Neural networks do not understand what optical illusions are

Original author: Emerging Technology
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Machine vision systems can recognize faces on a par with people and even create realistic artificial faces. But researchers have found that these systems cannot recognize optical illusions, and therefore create new ones.

Human vision is an amazing device. Although it has evolved in a specific environment for millions of years, it is capable of tasks that never came across in early visual systems. A good example would be reading, or defining artificial objects - cars, airplanes, road signs, etc.

But the visual system has a well-known set of flaws that we perceive as optical illusions. Researchers have already identified many options in which these illusions make people misjudge the color, size, relative position and movement.

By themselves, illusions are interesting in that they give an idea of ​​the nature of the visual system and perception. Therefore, it will be very useful to come up with a way to find new illusions that will help to learn the limitations of this system.

Concentric circles?

Here we should benefit from deep learning. In recent years, machines have learned to recognize objects and faces in images, and then create similar images. It is easy to imagine that a computer vision system must be able to recognize illusions and create its own.

This is where Robert Williams and Roman Yampolsky from the University of Louisville in Kentucky come on the scene. These guys tried to crank up such a thing , but found that everything is not so simple. Existing machine learning systems are not capable of producing their own optical illusions - at least for now. Why so?

First general information. Recent advances in depth learning are based on two breakthroughs. The first is the availability of powerful neural networks and a couple of software tricks that allow them to study well.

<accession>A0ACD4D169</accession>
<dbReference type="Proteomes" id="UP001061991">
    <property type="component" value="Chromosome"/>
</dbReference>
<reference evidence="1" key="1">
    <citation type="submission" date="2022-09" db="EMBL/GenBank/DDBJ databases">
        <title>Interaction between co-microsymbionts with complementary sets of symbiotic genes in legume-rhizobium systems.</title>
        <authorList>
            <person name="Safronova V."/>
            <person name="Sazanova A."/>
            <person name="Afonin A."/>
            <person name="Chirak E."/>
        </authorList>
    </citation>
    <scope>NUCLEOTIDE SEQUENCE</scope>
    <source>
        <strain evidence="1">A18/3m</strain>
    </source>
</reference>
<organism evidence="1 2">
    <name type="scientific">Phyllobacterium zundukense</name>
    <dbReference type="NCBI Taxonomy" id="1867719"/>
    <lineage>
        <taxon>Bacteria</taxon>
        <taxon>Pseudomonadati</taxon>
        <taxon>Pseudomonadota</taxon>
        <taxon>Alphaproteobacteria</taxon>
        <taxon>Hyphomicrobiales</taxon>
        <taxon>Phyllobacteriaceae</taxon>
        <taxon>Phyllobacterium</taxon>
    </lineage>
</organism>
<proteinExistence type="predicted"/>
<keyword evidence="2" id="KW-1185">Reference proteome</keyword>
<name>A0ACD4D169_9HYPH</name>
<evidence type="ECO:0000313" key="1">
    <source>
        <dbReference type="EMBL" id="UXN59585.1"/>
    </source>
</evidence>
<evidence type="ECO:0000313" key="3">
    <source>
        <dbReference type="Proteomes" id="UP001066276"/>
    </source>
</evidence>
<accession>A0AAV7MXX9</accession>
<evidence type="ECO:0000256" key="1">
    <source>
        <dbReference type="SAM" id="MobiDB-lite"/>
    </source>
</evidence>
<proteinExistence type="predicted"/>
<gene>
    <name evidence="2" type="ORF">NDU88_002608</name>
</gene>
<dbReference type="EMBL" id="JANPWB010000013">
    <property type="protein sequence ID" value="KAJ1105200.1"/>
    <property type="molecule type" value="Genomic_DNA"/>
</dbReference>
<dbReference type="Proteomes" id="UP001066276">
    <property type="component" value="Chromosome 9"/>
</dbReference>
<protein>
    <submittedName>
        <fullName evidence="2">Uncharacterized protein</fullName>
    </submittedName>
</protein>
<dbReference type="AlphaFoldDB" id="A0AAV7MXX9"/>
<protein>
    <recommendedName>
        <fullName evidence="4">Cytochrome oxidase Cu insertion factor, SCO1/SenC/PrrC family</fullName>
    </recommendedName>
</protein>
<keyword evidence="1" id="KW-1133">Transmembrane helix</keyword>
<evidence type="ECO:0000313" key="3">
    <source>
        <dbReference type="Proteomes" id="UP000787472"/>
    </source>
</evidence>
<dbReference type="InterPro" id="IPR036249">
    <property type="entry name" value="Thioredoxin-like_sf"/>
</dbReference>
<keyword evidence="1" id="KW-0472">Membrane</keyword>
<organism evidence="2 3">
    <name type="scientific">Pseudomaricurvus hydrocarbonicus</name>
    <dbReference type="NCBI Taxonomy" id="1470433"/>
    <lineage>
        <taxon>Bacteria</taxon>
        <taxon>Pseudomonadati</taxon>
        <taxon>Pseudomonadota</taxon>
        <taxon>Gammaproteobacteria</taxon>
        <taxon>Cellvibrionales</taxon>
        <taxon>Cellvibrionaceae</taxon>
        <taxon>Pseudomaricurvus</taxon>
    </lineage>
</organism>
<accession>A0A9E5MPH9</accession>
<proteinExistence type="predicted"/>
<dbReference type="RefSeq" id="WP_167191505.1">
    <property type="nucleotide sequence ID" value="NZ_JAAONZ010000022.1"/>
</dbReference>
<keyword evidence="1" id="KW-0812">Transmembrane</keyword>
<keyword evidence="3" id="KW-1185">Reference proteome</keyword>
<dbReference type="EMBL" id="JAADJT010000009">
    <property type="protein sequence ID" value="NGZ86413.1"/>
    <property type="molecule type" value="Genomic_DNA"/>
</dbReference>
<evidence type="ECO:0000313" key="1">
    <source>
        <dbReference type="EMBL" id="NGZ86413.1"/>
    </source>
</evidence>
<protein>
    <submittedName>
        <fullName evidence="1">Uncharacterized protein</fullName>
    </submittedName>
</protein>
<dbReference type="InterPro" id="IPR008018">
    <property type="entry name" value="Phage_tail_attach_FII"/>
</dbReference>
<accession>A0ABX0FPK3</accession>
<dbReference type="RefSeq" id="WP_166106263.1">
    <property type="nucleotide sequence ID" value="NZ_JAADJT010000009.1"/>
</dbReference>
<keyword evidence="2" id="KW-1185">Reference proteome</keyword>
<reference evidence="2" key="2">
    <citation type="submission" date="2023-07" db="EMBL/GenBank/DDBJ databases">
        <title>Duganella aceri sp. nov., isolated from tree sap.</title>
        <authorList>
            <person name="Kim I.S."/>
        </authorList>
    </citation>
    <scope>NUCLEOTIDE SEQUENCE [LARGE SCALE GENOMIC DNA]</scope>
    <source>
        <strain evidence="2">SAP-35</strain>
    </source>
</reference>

The second is the creation of a huge volume of labeled databases on the basis of which machines are capable of learning. For example, to teach a machine to recognize faces, tens of thousands of images containing clearly marked faces are required. With such information, a neural network can learn to recognize the characteristic patterns of faces — two eyes, a nose, a mouth. What is even more impressive, a couple of networks - the so-called. Generative-adversary network (GSS) - able to teach each other to create realistic and completely artificial face images.

Williams and Yampolsky conceived to teach the neural network to define optical illusions. There is enough computing power, and there are not enough suitable databases. Therefore, their first task was to create a database of optical illusions for training.

It turned out to be difficult to do. “There are only a few thousand static optical illusions, and the number of unique types of illusions is very small — perhaps a couple of dozen,” they say.

And this is a serious obstacle for modern machine learning systems. “Creating a model that can learn from such a small and limited set of data will be a huge leap forward for generative models and an understanding of human vision,” they say.

Therefore, Williams and Yampolsky collected a database of more than 6000 images of optical illusions, and trained the neural network to recognize them. Then they created the GSS, which should independently create optical illusions.

The results disappointed them. "After seven hours of training on the Nvidia Tesla K80, nothing of value was created," say the researchers who opened the database for use by everyone.

The result, however, is interesting. “The only optical illusions known to us were created by evolution (for example, eye drawings on butterfly wings) or human artists,” they point out. And in both cases, people played a crucial role in providing feedback - people can see the illusion.

And computer vision systems cannot. “It is unlikely that the GSS will be able to learn to deceive the sight without understanding the principles underlying illusions,” say Williams and Yampolsky.

This can be challenging because there are critical differences between the human and machine visual systems. Many researchers create neural networks that even more closely resemble the human visual system. Perhaps one of the interesting checks for these systems will be whether they can see the illusion.

In the meantime, Williams and Yampolsky are not optimistic: "Apparently, the data set with illusions may not be enough to create new illusions," they say. So, while optical illusions remain bastion of human perception, not subject to machines.

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